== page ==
I finished assessing the first blog period – the first four weeks of blogging activity.
Fourteen students were either completely absent from the blog or posted only the introductory posts. For the remaining 56 students, the means mark was B (83.4%), made up of 3 D‘s, 11 C‘s, 36 B‘s and 6 A‘s. Overall, I was pretty pleased that we’re achieving the main aim – a significant number of non-science students are reading, thinking and writing about science and realizing how much science impacts in their lives – and that it is interesting and important, and can even be fun. Now the aim is to stretch the students further – making them think harder about what they are taking on board. The most disappointing feature was the willingness of many students to reach conclusions based on one story, or one website. The world is rarely that simple – especially for politically divisive issues like drugs, alcohol, abortion and genetic testing. Or alien abduction.
Personal reactions dominated in the posts and comments, and that is great – we want lots of those. But at least some of the contributions from each student should extend things to the outside literature and bring new data-based or theory-based arguments to bear. A lot of things can not be deduced from personal experience (like, do we live in America’s safest city?). That is a key conclusion of the scientific enterprise: common sense, anecdote and experience are often inadequate or misleading guides to the world.
The posts varied considerably in depth of analysis. Some were thorough, such as Pluto, Flynn, Doomsday, or thoughtfully raised new problems, like Placebo. Many failed to give more than one or two links to sources or further reading; some gave none, as if they had got the content from mars. Minimally, some were just constructed as portals to a story somewhere else. The worst just copy and pasted from other sites, instead of saying their own thing and then linking to those sites. This was especially disappointing after so many had said they were put off science at school because they just had to regurgitate facts from books.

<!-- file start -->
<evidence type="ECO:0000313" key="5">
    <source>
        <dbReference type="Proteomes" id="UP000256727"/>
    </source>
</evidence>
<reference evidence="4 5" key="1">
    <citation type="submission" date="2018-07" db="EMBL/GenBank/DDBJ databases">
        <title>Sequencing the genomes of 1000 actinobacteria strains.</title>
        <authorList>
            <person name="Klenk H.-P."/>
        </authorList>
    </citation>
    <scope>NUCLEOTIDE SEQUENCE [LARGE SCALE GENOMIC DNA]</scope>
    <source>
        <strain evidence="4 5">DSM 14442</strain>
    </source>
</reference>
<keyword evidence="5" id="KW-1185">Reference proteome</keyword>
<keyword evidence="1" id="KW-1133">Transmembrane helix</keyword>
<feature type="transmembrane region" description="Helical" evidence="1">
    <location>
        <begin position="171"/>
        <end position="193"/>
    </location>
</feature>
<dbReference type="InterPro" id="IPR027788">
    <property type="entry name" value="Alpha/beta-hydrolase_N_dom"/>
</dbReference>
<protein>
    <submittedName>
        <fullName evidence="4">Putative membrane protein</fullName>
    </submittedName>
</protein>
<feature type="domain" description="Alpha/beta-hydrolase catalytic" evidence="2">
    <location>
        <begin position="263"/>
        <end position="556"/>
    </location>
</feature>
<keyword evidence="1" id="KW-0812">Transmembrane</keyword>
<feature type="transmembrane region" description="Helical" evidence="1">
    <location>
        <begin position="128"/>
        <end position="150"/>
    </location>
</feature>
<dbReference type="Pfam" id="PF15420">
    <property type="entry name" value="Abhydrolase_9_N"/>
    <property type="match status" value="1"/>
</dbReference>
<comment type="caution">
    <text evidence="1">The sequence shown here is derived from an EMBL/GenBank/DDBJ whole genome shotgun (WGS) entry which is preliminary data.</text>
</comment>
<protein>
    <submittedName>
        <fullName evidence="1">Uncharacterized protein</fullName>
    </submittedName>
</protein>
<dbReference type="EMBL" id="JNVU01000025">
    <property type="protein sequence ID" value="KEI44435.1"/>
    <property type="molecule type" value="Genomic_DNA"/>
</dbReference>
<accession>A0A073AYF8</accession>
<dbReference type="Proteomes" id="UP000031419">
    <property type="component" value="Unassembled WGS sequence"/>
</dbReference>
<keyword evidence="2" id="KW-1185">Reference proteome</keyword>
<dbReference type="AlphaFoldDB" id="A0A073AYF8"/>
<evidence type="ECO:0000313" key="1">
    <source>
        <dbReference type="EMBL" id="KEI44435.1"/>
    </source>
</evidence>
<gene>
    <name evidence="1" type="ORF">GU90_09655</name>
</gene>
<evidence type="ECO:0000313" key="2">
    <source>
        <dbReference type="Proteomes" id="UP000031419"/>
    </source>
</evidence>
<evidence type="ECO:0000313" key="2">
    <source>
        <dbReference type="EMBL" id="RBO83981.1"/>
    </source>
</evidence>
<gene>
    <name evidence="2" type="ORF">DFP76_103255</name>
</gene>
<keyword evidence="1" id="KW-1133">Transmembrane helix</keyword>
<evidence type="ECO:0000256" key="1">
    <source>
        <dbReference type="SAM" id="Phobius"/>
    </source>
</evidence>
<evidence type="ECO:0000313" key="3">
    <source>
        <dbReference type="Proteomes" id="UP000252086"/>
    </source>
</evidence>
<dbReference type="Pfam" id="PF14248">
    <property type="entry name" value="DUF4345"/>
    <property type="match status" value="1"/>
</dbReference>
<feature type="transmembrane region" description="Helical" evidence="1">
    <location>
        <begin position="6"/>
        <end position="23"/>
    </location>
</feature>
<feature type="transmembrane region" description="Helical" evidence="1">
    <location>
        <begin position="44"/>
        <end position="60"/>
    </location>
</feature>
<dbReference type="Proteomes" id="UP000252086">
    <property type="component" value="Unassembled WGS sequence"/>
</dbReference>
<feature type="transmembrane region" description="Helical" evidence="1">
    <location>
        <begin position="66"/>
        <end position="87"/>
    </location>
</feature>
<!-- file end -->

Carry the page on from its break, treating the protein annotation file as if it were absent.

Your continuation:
There were some excellent comments, but these were rarer than I expected. The good ones covered their own reactions, plus looked into the literature and took things further (e.g. 1, 2, 3, 4 and 5)
A pleasant surprise was that the writing was generally more lucid than I had been warned to expect. Only a few students needed to be reminded that proof reading is important: the normal rules of grammar and spelling apply in this context too.
One interesting development for a number of students might be to further mine the seam they have already identified. For instance, dreaming, the health implications of coffee, cuckoos and animal senses.
I gave extra credit to one post – the only one that blew my socks off. A surprising point beautifully put. Three posts irritated me in a stimulating way (1, 2, 3), several amazed me (e.g. cockroaches) and one ended up posted on the wall of my lab (Dutch folk work with me). A few were beautiful in a strange kind of way (1, 2, 3), and some managed to be beautiful and thought provoking at the same time (1, 2). And a post and a comment shocked me.
But hey, both of those shockers were posted in the blog period we are now in. Which ends Oct 22 at Noon. Blow us all away folks.